Bristow, Richard, Farmer, North Kowai, Amberley. Mr. Bristow was born, in 1838, in Lincolnshire, England, where he was brought up to country life by his father, who was a farmer and butcher. In 1861 he came to Lyttelton by the ship “Cashmere,” and for about eighteen months settled in the neighbourhood of Kaiapoi. For two years subsequently Mr. Bristow was working in Maori Bush, and was afterwards for a time engaged in contract fencing at Gebbie's Valley. He finally settled in the Amberley district, in 1867, and purchased sixty acres of land, part of the farm of 160 acres, which he has since worked. Mr. Bristow served for seventeen years as a member of the Kowai Road Board, and was its chairman for about eighteen months. He has also served as a member of the Broomfield school committee. As a Freemason he is a member of Lodge Amberley, No. 2007, English Constitution. Mr. Bristow was married, in 1875, to a daughter of Mr. J. Stanton, of Amberley, and has had five daughters and four sons Two sons have died.

Brackenfield Farm (G. B. Starky, proprietor), Amberley. This property consists of 1400 acres of freehold, and is used as a mixed farm.

Mr. George Bayntun Starky, Proprietor of Brackenfield Farm, was born in Wiltshire, England, in 1858. He was educated at Marlborough, and came out to Lyttelton in 1881, when he settled at “Brackenfield.” Mr. Starky has served as a member of the Kowai Road Board. He founded the Brackenfield Hunt Club in 1883. The hounds are kept on the estate, and meet twice a week in the winter. Mr. Starky was married, in page 538 1881, to a daughter of the Rev. W. C. Plenderleath, rector of Manhead, near Exeter, England, and has six sons.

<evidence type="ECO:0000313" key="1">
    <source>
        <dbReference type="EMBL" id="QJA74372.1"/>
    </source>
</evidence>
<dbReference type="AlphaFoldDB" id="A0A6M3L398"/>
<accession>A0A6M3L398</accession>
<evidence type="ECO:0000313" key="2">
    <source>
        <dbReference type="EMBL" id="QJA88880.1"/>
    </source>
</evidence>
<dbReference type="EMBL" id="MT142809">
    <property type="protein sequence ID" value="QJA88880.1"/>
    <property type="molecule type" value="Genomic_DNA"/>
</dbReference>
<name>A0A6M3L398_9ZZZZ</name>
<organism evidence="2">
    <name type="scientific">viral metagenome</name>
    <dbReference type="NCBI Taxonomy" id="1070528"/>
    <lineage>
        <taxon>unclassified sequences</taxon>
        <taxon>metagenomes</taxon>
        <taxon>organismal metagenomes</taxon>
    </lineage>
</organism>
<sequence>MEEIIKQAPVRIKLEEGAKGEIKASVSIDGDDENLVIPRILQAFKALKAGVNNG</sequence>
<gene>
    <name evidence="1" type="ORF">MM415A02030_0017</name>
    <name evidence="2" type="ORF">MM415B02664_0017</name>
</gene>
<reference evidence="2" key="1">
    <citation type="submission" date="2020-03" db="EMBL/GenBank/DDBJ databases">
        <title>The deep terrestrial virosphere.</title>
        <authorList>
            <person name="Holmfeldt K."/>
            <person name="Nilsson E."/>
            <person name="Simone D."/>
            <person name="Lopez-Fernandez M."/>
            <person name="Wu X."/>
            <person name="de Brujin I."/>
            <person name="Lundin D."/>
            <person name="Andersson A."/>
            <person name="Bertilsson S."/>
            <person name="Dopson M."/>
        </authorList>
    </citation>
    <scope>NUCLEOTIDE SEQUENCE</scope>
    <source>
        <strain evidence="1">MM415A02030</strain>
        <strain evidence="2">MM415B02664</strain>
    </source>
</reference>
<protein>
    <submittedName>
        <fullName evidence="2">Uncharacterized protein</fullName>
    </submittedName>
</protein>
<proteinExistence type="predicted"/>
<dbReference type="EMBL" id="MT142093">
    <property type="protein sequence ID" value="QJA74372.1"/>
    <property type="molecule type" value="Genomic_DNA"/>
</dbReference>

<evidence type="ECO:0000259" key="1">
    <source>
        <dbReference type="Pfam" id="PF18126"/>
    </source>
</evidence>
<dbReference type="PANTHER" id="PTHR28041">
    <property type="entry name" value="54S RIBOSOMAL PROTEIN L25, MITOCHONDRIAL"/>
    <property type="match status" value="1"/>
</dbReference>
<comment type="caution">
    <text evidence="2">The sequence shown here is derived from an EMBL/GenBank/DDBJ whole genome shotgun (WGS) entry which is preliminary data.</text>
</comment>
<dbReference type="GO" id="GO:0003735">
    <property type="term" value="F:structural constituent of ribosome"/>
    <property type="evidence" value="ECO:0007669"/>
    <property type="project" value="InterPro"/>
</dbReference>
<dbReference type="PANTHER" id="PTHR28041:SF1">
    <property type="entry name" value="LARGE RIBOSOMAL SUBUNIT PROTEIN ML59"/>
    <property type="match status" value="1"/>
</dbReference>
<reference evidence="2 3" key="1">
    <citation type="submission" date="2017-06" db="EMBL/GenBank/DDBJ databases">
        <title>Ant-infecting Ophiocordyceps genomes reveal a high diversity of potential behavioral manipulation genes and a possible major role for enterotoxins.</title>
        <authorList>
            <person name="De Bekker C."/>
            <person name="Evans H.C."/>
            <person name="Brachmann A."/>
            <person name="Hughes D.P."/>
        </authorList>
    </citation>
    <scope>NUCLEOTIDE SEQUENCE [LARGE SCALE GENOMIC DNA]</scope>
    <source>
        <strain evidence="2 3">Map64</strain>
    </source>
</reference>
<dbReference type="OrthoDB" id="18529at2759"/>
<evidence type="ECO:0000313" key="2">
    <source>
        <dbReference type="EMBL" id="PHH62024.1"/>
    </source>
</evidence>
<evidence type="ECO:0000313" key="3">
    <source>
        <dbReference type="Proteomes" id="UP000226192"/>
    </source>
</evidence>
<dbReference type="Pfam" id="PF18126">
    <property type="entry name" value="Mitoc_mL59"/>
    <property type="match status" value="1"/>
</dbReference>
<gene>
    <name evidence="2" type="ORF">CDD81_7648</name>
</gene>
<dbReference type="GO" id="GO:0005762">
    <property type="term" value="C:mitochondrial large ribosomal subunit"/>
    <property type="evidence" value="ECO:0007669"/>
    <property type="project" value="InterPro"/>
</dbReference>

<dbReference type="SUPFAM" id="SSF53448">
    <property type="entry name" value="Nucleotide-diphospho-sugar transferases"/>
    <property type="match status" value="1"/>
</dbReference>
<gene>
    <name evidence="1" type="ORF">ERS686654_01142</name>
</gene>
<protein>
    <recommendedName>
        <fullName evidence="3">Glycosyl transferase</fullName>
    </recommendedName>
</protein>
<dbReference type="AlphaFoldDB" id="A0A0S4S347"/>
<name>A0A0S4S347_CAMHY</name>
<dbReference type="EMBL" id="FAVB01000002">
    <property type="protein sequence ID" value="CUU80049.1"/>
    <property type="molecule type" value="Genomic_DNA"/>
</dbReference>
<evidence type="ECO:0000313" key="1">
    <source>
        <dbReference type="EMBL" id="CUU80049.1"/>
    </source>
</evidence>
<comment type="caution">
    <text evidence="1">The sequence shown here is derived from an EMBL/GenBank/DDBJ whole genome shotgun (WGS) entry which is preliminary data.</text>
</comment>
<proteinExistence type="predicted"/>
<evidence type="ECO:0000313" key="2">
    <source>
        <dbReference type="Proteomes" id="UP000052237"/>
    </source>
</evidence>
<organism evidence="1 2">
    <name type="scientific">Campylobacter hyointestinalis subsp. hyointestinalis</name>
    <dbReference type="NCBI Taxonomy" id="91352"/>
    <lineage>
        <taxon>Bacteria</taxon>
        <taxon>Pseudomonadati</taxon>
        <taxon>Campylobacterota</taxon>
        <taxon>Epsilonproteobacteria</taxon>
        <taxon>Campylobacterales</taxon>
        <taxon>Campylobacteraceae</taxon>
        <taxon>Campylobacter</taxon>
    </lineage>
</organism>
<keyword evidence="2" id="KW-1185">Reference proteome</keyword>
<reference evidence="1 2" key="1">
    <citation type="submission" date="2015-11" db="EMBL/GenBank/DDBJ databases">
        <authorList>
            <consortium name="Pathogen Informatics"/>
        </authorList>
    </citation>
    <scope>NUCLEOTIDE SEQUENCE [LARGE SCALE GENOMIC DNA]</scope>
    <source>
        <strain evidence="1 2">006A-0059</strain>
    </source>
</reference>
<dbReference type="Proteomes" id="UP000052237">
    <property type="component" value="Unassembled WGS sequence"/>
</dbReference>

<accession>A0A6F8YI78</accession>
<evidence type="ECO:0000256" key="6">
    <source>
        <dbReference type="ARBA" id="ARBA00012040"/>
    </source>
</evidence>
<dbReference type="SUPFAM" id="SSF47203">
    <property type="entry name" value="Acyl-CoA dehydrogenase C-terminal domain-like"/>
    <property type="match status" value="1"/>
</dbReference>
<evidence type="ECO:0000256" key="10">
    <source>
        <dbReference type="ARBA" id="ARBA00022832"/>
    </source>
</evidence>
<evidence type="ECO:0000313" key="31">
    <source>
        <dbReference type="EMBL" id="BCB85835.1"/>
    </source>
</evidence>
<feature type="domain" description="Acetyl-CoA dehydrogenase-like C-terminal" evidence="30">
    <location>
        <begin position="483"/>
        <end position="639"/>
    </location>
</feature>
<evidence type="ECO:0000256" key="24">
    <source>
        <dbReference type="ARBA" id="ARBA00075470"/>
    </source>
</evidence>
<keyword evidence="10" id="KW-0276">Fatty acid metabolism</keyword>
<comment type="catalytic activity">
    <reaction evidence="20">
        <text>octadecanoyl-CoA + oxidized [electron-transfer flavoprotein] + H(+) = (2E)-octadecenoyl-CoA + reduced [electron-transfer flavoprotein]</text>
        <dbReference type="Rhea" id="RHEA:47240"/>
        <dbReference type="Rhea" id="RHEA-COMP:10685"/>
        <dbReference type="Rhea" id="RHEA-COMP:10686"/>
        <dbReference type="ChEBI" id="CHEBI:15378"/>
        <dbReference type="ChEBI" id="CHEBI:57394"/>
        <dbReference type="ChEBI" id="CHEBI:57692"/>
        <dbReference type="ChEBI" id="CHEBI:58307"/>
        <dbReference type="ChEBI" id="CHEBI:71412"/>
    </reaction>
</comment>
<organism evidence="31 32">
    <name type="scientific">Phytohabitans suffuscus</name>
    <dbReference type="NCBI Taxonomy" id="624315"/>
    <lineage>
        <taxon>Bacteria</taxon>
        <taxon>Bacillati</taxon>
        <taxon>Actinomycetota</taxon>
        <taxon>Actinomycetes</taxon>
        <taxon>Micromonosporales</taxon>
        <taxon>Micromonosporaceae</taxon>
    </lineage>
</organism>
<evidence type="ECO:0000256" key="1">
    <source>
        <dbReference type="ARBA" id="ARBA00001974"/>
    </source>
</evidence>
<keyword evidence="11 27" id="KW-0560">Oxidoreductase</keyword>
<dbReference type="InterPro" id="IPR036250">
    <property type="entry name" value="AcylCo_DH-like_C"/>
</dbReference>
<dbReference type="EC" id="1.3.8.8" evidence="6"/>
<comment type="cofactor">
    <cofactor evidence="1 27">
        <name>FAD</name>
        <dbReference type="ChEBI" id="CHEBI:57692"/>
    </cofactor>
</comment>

Baker, Percy Thomas, Sheepfarmer, Springfield Estate, Amberley. This wellknown settler was born in Kent in 1859, was educated at Tunbridge Grammar School and at the Blue Coat Boys' School, and put to commercial life in London. Coming out to the Colony in 1877 in the ship “Hurunui,” Captain Barclay, he entered on station life, and subsequently tried his luck on the gold fields of the West Coast, with fair success. He then engaged in the cattle trade by land and sea, in which he was also successful. Mr. Baker's property consists of 1500 acres, and was purchased in 1894. A large amount of money has been judiciously spent in building, planting, fencing, and ploughing; grain and root crops are raised and a large number of sheep and lambs annually fattened. The proprietor makes a specialty of raising fat lambs for the London market, and for this purpose uses Shropshire rams and half-bred ewes, which he finds give the best results. He is also a breeder of cob horses. Mr. Baker ranges himself on the Liberal side, and takes a general interest in local politics, being a member of the school committee, of which he was chairman for a term. He is a steward of the Jockey Club, a director of the Caledonian Society, and a Freemason. In 1889 he married Miss Mungum, and has two sons and one daughter.